Almost no countries have both rich world consumption habits and excessive population growth. The richest substantial country with a population growth rate of over 2 percent per annum is Malaysia, with a 2001 gross domestic product per capita at purchasing power parity of $8,750, one third of the U.S. and Western European level. Conversely, Russia, with a GDP per capita of $7,100 and a population declining at 0.6 percent per annum is exceptional in its pursuit of environmental virtue, having neither truly Western consumption habits nor high population growth.
A world program of inserting fertility-retarding compounds into the drinking water should do it -- male fertility has declined quite sharply in the Western world since 1950, and this decline, like other benefits of modern civilization, needs to be extended worldwide. The cost of such a program, of course, would be a small fraction of $62 billion per annum, and it would have the benefit of extending the responsibility for controlling the world's environment to rich and poor countries alike. With appropriate fertility-retardation and a carbon tax, both aspects of the global warming problem should be readily controllable.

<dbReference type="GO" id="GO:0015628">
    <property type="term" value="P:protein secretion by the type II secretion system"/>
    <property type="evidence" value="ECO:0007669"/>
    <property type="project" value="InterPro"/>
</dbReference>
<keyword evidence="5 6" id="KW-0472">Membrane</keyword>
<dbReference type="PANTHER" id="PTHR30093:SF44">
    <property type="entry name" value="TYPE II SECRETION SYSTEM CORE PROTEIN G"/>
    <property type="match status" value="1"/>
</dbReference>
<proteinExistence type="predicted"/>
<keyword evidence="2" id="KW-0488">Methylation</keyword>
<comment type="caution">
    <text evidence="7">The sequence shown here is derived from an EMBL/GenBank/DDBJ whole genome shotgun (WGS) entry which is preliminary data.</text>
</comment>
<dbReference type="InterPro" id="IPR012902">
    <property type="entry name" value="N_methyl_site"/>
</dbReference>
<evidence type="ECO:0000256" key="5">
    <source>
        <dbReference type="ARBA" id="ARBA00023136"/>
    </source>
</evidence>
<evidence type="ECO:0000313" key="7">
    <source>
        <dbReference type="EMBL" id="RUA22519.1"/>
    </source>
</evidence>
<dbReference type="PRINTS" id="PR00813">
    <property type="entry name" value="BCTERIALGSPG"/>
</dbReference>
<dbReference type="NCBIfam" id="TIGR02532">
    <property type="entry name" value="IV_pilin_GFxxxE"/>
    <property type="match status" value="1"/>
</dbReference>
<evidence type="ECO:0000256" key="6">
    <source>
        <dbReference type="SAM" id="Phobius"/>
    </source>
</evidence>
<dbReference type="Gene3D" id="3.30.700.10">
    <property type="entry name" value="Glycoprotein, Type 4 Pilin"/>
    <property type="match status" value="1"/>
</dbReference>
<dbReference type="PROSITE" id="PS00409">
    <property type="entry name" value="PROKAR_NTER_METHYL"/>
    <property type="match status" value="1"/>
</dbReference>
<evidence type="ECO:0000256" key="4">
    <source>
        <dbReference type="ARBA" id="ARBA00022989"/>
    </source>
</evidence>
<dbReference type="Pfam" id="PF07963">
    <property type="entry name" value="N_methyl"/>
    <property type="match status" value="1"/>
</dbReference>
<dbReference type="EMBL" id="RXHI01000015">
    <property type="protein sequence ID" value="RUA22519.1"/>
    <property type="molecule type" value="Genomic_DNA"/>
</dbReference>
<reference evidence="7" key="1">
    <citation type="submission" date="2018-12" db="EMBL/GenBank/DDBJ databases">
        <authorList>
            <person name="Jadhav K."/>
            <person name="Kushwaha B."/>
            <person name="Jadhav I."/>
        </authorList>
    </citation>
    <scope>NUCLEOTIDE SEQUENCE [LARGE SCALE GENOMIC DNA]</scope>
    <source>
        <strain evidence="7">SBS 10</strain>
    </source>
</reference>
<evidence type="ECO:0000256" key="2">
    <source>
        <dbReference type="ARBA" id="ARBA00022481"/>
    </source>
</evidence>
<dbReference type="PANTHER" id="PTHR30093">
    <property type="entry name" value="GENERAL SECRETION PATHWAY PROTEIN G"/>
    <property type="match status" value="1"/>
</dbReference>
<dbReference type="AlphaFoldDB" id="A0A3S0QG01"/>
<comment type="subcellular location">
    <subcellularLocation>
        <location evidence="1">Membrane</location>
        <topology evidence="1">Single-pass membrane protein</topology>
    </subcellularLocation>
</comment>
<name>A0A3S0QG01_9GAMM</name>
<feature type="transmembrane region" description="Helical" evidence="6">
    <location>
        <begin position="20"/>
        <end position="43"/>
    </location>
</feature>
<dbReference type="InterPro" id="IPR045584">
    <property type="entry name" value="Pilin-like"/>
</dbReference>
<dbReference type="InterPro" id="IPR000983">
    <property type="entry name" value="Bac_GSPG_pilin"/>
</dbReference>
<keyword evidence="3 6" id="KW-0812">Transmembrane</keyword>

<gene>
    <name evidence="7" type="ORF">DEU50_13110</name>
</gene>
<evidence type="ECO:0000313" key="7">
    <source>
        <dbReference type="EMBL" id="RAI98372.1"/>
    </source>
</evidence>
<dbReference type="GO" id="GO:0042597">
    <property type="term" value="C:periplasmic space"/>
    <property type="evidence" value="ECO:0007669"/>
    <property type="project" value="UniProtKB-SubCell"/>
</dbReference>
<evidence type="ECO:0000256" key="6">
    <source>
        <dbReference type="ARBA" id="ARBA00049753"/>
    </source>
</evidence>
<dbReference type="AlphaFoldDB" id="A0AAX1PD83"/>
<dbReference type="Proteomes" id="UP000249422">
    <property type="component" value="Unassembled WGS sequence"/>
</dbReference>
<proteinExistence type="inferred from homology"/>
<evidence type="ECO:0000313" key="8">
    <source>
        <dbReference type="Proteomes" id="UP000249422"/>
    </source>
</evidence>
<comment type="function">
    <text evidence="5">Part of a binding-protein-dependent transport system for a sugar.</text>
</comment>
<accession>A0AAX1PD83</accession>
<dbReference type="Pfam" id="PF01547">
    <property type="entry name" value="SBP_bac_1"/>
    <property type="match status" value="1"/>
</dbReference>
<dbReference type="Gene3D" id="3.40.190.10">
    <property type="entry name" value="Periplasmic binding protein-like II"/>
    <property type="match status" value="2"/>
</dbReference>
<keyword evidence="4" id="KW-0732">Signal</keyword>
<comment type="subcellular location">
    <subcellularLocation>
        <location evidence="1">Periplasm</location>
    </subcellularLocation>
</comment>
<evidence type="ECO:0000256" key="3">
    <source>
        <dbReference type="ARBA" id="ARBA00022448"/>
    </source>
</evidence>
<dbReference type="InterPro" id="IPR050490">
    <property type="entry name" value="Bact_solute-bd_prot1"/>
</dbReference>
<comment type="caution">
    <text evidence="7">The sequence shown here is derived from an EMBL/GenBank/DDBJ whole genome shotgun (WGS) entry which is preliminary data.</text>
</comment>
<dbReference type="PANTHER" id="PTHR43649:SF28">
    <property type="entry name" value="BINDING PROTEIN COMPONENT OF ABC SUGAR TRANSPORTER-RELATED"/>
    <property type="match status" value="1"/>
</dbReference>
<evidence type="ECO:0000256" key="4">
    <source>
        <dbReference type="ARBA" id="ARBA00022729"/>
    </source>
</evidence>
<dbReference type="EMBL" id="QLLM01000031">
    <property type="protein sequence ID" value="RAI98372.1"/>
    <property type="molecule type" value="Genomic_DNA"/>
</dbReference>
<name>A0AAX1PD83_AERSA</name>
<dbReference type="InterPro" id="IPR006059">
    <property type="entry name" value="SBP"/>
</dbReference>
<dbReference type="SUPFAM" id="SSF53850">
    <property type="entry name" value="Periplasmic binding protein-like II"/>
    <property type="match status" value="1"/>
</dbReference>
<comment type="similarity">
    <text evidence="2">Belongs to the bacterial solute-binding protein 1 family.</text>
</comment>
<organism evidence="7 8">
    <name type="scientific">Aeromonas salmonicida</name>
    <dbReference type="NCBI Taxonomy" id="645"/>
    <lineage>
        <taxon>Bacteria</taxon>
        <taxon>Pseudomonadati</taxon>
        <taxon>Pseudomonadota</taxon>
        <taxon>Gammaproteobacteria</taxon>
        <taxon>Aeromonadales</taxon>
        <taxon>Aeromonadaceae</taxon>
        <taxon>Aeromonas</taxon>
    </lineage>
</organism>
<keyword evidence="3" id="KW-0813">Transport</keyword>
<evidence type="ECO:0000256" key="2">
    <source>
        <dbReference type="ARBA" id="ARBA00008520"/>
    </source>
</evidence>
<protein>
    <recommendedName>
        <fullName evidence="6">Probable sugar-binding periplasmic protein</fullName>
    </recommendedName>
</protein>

In the very long run, we need to decide what level of world population we want. World population in 1800, at the dawn of industrialization, was around 1 billion, and it is very hard to see what benefit the world has received from the explosive growth since then, which has been caused by the uneven spread of medical knowledge and better sanitation. Thomas Malthus' gloomy classic "Essay on Population" was written in 1798; it has been wrong so far, but must inevitably be proved right through environmental collapse if population continues to increase.